I was pleased that Wazza Jones blogged on Tuesday about the impact of intergenerational trauma on his family. His statement was deeply moving. The Healing Foundation film, made for the Foundation for Indigenous Sustainable Health, was well done and impactful. If you haven’t visited already, please check out Wazza’s blog posting. Thank you, Wazza.
Intergenerational, or historical, trauma amongst Aboriginal peoples is the trauma that has arisen as a result of the historical experiences of colonisation (and associated violence and control), forcible removal of children, and loss of culture. As it was not addressed at the time, this trauma (and associated grief) have been passed down unwittingly through the generations by peoples’ behaviours and thought patterns.
Intergenerational trauma has impacted upon Indigenous of other countries (e.g. Canada, United States and New Zealand) colonised by Europeans.
I would just like to remind people that you can find two postings I wrote earlier about intergenerational trauma in the Healing Blog. The first posting, entitled Historical Trauma, introduces the concept. The second, The Impact of Colonisation, looks at various elements of the colonisation process and how they helped generate trauma that has passed down the generations.
I would also like to invite people to visit my Sharing Culture website, which I set up as:
an education initiative to help Indigenous peoples heal from historical trauma and its consequences (e.g. mental health problems, addiction), as well as the impact of other adversities, e.g. social and economic disadvantage, experiences of paternalism and racism, and ongoing grief.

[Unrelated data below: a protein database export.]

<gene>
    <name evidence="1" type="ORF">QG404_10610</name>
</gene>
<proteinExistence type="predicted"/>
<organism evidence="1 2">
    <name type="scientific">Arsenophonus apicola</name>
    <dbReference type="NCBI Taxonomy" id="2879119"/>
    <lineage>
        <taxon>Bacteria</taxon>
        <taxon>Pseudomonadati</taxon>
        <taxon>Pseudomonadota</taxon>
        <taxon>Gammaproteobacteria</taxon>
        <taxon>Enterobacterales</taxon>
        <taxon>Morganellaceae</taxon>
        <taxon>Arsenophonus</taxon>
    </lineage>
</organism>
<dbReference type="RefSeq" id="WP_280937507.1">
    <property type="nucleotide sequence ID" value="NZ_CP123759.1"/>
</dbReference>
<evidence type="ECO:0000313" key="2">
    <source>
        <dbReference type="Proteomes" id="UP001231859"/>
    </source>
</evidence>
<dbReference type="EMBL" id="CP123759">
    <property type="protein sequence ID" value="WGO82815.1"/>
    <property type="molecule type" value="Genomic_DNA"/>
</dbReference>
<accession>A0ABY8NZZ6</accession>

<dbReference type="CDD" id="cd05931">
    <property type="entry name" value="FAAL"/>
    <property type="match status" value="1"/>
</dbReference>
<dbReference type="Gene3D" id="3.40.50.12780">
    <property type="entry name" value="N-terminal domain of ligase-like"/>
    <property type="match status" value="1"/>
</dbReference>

You will find a section devoted to Trauma, as well as another devoted to Healing. There are also Stories and Culture sections, as well as my Blog. I have been working so hard on The Carrolup Story I’ve not had much time to blog on Sharing Culture recently. However, there are plenty of blog postings on the website.
I’d like to leave you with the first of three films focused on a talk about intergenerational trauma and healing by Canadian Joe Solanto. Each of these films are worth watching. The second film clip can be found here and the third here.
Dr. Solanto discusses what trauma is, how the experiences of colonization “qualify” as trauma, how trauma might be transmitted across the generations, crime and other social problems as understandable responses to trauma and implications for healing individuals, families and communities.
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